Compressor (vocals)

Discussion in 'Compressors / Limiters (analog)' started by unplugged_unsigned, Oct 19, 2009.

  1. I'm recording with Sonar and I'm using Waves L2 compressor for my vocals. I really like the sound I'm getting, except. I would like to be able to record at a little hotter level without having to worry about clipping. Since I don't have an outboard compressor I have to really dial in my input level so I can record at a decent level, and not clip. It's really a pain when I get a good cut and then realized I clipped somewhere in the mix.

    I've been looking at the Presonus Comp16 Single channel compressor. It has 16 presets and not a whole lot of versatility.

    My question is...Have any of you used this compressor? It's only 130 bucks so I didn't know if it was even a decent peice of equipment.


    Isaac Mathews
  2. sonicfan

    sonicfan Guest

    I didnt use it but i got some review about it. which i post to justify is it best or not.

    This is it!!
    by H from San Jose, CA, July 2007
    Music Background: Pro Musician, Recording Engineer, Live Sound Engineer

    This product is awsome to say the least. Most people give it low review because of the lack of adjustable variables, but thats why it has the different presets. You are only supposed to use this unit to catch the signal where it peaks off at. This way you get a solid line of volume instead of peaking off at certain places. I have used this compressor and let me tell you, it will only sound as good as whats going into it. so if you have trash, it will sound like trash. The VTB-1 Will do just fine.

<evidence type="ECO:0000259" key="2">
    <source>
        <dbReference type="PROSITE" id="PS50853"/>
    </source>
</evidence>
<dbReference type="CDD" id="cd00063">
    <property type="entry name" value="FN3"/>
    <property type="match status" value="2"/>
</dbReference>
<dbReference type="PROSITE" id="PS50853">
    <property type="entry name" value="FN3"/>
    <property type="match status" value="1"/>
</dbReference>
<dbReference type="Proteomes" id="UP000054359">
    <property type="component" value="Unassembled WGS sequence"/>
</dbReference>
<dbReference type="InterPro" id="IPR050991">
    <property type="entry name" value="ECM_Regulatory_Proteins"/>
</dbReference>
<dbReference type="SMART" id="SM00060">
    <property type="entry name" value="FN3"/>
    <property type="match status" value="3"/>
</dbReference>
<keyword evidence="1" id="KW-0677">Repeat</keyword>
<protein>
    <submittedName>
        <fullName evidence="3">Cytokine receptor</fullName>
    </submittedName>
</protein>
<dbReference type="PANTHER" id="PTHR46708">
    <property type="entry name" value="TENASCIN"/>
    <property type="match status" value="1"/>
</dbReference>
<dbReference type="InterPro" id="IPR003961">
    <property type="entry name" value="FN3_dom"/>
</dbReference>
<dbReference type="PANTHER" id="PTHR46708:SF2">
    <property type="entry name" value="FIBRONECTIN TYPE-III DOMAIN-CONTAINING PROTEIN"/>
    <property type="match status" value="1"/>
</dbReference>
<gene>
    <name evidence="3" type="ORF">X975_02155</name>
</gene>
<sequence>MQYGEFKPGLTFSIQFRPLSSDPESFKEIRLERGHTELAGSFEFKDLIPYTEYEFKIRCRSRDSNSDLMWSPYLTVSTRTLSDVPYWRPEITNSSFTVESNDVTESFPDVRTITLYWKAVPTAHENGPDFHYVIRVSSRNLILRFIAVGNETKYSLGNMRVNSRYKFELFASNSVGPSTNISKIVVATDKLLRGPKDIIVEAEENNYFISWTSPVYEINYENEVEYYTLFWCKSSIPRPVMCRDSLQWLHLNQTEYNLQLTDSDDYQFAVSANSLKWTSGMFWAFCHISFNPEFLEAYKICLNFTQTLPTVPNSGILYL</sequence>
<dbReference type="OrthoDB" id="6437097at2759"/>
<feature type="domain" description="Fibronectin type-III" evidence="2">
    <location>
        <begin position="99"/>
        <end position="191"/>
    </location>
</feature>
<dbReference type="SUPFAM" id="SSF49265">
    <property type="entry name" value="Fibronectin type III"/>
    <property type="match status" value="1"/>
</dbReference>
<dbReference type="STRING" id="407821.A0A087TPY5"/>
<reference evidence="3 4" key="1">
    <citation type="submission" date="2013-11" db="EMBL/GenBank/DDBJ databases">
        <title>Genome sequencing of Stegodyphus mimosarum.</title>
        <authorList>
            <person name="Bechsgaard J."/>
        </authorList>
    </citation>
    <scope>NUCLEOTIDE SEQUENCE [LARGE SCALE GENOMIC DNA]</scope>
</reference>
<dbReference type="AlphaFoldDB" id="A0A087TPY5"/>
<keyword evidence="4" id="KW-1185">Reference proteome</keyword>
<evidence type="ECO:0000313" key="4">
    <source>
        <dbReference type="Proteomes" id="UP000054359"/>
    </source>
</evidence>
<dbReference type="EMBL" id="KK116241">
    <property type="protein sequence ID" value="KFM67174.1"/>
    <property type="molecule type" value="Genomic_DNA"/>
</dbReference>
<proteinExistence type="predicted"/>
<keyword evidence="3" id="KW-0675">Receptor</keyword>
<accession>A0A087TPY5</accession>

by G. B. Scott from Allentown, PA USA, February 2006

    The audio quality of the Comp16 is simply incredible. I don't know alot about using a compressor, so the presets are really a big help. I might get a couple more Comp16's or maybe just move up to the ACP88. But I'll will surely keep the Comp16.

    Stop the Screaming!
    by B.Horner from Nashville, TN USA, January 2006

    When you have a play by play and/or color analyst that can go from zero to 120 dB in 100 ms; it is impossible to ride gain to prevent "splatting." This is the answer. Go line out from your mixer to the input of the Comp 16, xlr out to your transmission device and your problem is solved. I set mine for vocal 2 and about 11 o'clock in and 12 o'clock out. Where were you years ago.

    by B. Pickard from Valdosta, GA, September 2005

    Quick, Simple, and Effective. From out of the box to recorded acoustic track in less than 5 minutes. I use my Comp16 in conjunction with my TUBEPre and it makes a killer combination. As a studio engineer as well as FOH engineer, I would highly suggest this compressor!
  3. Kev

    Kev Well-Known Member

    Nov 13, 2001
    using the L2 on vocals is an interesting choice
    it's a multiband comp/limiter
    but if you like it then, keep using it

    I prefer things like the LA2 and other transistor optos
    the Presonus16 may be a good choice for a cheap relatively good sounding unit with presets